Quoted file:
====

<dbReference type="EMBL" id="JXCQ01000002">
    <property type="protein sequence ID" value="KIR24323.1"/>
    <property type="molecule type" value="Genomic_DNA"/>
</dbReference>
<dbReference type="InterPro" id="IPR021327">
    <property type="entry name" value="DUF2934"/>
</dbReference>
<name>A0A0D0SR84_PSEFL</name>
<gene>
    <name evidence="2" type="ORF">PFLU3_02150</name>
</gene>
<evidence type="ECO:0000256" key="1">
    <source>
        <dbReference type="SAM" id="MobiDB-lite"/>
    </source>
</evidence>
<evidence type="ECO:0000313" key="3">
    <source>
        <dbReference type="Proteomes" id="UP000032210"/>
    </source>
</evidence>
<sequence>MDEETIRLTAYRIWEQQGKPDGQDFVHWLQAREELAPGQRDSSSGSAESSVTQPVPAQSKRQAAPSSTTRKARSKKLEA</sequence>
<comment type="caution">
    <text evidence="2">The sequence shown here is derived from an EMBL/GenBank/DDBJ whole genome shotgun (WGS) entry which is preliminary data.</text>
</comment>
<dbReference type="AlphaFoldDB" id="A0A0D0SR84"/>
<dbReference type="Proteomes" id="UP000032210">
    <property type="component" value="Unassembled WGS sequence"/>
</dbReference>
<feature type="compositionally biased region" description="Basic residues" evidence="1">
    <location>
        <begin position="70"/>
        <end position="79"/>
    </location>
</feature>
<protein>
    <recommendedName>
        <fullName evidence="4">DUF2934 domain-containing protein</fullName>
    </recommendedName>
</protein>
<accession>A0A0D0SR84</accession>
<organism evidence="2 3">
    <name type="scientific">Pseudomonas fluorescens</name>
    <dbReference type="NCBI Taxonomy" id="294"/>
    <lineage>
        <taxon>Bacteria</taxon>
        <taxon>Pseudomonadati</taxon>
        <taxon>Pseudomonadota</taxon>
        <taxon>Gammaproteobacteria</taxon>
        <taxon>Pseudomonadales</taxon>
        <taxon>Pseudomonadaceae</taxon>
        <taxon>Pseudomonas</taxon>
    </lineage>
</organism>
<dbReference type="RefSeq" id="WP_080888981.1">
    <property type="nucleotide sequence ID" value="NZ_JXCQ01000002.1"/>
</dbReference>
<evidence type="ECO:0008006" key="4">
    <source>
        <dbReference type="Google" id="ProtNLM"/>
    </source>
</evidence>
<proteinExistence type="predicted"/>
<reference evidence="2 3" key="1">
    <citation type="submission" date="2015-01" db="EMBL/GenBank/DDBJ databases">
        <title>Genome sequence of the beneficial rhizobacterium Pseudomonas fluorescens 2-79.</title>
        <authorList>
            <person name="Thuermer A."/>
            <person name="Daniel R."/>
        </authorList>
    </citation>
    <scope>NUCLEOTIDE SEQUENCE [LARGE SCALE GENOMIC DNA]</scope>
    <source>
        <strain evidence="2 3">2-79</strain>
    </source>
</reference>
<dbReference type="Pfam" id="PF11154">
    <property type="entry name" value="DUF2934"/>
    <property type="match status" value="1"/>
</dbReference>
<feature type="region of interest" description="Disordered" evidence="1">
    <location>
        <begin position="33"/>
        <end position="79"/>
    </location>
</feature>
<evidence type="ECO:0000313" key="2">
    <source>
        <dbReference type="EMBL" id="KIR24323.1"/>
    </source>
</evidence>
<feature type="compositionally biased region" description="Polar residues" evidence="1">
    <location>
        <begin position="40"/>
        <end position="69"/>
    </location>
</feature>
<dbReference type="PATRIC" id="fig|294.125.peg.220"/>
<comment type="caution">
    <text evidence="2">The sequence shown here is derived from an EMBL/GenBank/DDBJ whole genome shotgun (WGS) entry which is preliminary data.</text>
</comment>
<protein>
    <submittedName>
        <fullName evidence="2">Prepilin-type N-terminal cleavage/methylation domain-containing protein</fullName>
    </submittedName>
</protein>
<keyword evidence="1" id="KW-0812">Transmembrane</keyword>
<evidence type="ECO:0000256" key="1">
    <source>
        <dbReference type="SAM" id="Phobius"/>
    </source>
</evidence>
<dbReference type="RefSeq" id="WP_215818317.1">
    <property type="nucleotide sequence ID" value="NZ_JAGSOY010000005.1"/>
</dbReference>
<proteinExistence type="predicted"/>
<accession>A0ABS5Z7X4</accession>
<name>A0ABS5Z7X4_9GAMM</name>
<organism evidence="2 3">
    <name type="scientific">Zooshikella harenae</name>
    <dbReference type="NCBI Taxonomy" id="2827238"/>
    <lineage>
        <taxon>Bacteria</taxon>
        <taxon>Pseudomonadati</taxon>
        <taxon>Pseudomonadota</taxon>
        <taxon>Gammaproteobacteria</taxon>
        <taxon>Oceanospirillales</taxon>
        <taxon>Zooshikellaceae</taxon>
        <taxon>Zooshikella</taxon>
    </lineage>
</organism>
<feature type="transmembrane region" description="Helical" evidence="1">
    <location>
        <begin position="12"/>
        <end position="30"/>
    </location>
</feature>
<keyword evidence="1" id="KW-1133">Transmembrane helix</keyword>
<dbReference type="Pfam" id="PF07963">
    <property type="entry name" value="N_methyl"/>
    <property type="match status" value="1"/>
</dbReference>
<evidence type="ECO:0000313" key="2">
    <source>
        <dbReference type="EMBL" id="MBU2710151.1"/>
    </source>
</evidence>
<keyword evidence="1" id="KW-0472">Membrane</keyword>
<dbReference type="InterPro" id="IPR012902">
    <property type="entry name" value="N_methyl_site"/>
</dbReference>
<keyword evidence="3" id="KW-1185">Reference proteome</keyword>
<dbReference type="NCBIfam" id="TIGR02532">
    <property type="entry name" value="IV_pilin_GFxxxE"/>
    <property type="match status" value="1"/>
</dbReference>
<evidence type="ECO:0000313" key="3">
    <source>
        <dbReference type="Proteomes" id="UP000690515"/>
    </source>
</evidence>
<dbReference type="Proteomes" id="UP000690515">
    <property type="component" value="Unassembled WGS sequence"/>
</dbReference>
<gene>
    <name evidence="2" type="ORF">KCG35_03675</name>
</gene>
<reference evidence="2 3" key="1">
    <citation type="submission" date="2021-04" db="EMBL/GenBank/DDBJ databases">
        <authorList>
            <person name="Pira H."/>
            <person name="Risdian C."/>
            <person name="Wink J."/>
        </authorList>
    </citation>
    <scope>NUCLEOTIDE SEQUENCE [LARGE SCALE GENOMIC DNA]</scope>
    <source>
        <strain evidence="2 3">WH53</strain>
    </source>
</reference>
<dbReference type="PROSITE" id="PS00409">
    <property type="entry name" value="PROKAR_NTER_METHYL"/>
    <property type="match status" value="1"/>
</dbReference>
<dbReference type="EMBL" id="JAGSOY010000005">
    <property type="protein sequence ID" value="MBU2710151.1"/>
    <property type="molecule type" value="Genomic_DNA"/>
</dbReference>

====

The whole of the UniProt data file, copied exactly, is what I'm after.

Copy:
<dbReference type="EMBL" id="JXCQ01000002">
    <property type="protein sequence ID" value="KIR24323.1"/>
    <property type="molecule type" value="Genomic_DNA"/>
</dbReference>
<dbReference type="InterPro" id="IPR021327">
    <property type="entry name" value="DUF2934"/>
</dbReference>
<name>A0A0D0SR84_PSEFL</name>
<gene>
    <name evidence="2" type="ORF">PFLU3_02150</name>
</gene>
<evidence type="ECO:0000256" key="1">
    <source>
        <dbReference type="SAM" id="MobiDB-lite"/>
    </source>
</evidence>
<evidence type="ECO:0000313" key="3">
    <source>
        <dbReference type="Proteomes" id="UP000032210"/>
    </source>
</evidence>
<sequence>MDEETIRLTAYRIWEQQGKPDGQDFVHWLQAREELAPGQRDSSSGSAESSVTQPVPAQSKRQAAPSSTTRKARSKKLEA</sequence>
<comment type="caution">
    <text evidence="2">The sequence shown here is derived from an EMBL/GenBank/DDBJ whole genome shotgun (WGS) entry which is preliminary data.</text>
</comment>
<dbReference type="AlphaFoldDB" id="A0A0D0SR84"/>
<dbReference type="Proteomes" id="UP000032210">
    <property type="component" value="Unassembled WGS sequence"/>
</dbReference>
<feature type="compositionally biased region" description="Basic residues" evidence="1">
    <location>
        <begin position="70"/>
        <end position="79"/>
    </location>
</feature>
<protein>
    <recommendedName>
        <fullName evidence="4">DUF2934 domain-containing protein</fullName>
    </recommendedName>
</protein>
<accession>A0A0D0SR84</accession>
<organism evidence="2 3">
    <name type="scientific">Pseudomonas fluorescens</name>
    <dbReference type="NCBI Taxonomy" id="294"/>
    <lineage>
        <taxon>Bacteria</taxon>
        <taxon>Pseudomonadati</taxon>
        <taxon>Pseudomonadota</taxon>
        <taxon>Gammaproteobacteria</taxon>
        <taxon>Pseudomonadales</taxon>
        <taxon>Pseudomonadaceae</taxon>
        <taxon>Pseudomonas</taxon>
    </lineage>
</organism>
<dbReference type="RefSeq" id="WP_080888981.1">
    <property type="nucleotide sequence ID" value="NZ_JXCQ01000002.1"/>
</dbReference>
<evidence type="ECO:0008006" key="4">
    <source>
        <dbReference type="Google" id="ProtNLM"/>
    </source>
</evidence>
<proteinExistence type="predicted"/>
<reference evidence="2 3" key="1">
    <citation type="submission" date="2015-01" db="EMBL/GenBank/DDBJ databases">
        <title>Genome sequence of the beneficial rhizobacterium Pseudomonas fluorescens 2-79.</title>
        <authorList>
            <person name="Thuermer A."/>
            <person name="Daniel R."/>
        </authorList>
    </citation>
    <scope>NUCLEOTIDE SEQUENCE [LARGE SCALE GENOMIC DNA]</scope>
    <source>
        <strain evidence="2 3">2-79</strain>
    </source>
</reference>
<dbReference type="Pfam" id="PF11154">
    <property type="entry name" value="DUF2934"/>
    <property type="match status" value="1"/>
</dbReference>
<feature type="region of interest" description="Disordered" evidence="1">
    <location>
        <begin position="33"/>
        <end position="79"/>
    </location>
</feature>
<evidence type="ECO:0000313" key="2">
    <source>
        <dbReference type="EMBL" id="KIR24323.1"/>
    </source>
</evidence>
<feature type="compositionally biased region" description="Polar residues" evidence="1">
    <location>
        <begin position="40"/>
        <end position="69"/>
    </location>
</feature>
<dbReference type="PATRIC" id="fig|294.125.peg.220"/>
<comment type="caution">
    <text evidence="2">The sequence shown here is derived from an EMBL/GenBank/DDBJ whole genome shotgun (WGS) entry which is preliminary data.</text>
</comment>
<protein>
    <submittedName>
        <fullName evidence="2">Prepilin-type N-terminal cleavage/methylation domain-containing protein</fullName>
    </submittedName>
</protein>
<keyword evidence="1" id="KW-0812">Transmembrane</keyword>
<evidence type="ECO:0000256" key="1">
    <source>
        <dbReference type="SAM" id="Phobius"/>
    </source>
</evidence>
<dbReference type="RefSeq" id="WP_215818317.1">
    <property type="nucleotide sequence ID" value="NZ_JAGSOY010000005.1"/>
</dbReference>
<proteinExistence type="predicted"/>
<accession>A0ABS5Z7X4</accession>
<name>A0ABS5Z7X4_9GAMM</name>
<organism evidence="2 3">
    <name type="scientific">Zooshikella harenae</name>
    <dbReference type="NCBI Taxonomy" id="2827238"/>
    <lineage>
        <taxon>Bacteria</taxon>
        <taxon>Pseudomonadati</taxon>
        <taxon>Pseudomonadota</taxon>
        <taxon>Gammaproteobacteria</taxon>
        <taxon>Oceanospirillales</taxon>
        <taxon>Zooshikellaceae</taxon>
        <taxon>Zooshikella</taxon>
    </lineage>
</organism>
<feature type="transmembrane region" description="Helical" evidence="1">
    <location>
        <begin position="12"/>
        <end position="30"/>
    </location>
</feature>
<keyword evidence="1" id="KW-1133">Transmembrane helix</keyword>
<dbReference type="Pfam" id="PF07963">
    <property type="entry name" value="N_methyl"/>
    <property type="match status" value="1"/>
</dbReference>
<evidence type="ECO:0000313" key="2">
    <source>
        <dbReference type="EMBL" id="MBU2710151.1"/>
    </source>
</evidence>
<keyword evidence="1" id="KW-0472">Membrane</keyword>
<dbReference type="InterPro" id="IPR012902">
    <property type="entry name" value="N_methyl_site"/>
</dbReference>
<keyword evidence="3" id="KW-1185">Reference proteome</keyword>
<dbReference type="NCBIfam" id="TIGR02532">
    <property type="entry name" value="IV_pilin_GFxxxE"/>
    <property type="match status" value="1"/>
</dbReference>
<evidence type="ECO:0000313" key="3">
    <source>
        <dbReference type="Proteomes" id="UP000690515"/>
    </source>
</evidence>
<dbReference type="Proteomes" id="UP000690515">
    <property type="component" value="Unassembled WGS sequence"/>
</dbReference>
<gene>
    <name evidence="2" type="ORF">KCG35_03675</name>
</gene>
<reference evidence="2 3" key="1">
    <citation type="submission" date="2021-04" db="EMBL/GenBank/DDBJ databases">
        <authorList>
            <person name="Pira H."/>
            <person name="Risdian C."/>
            <person name="Wink J."/>
        </authorList>
    </citation>
    <scope>NUCLEOTIDE SEQUENCE [LARGE SCALE GENOMIC DNA]</scope>
    <source>
        <strain evidence="2 3">WH53</strain>
    </source>
</reference>
<dbReference type="PROSITE" id="PS00409">
    <property type="entry name" value="PROKAR_NTER_METHYL"/>
    <property type="match status" value="1"/>
</dbReference>
<dbReference type="EMBL" id="JAGSOY010000005">
    <property type="protein sequence ID" value="MBU2710151.1"/>
    <property type="molecule type" value="Genomic_DNA"/>
</dbReference>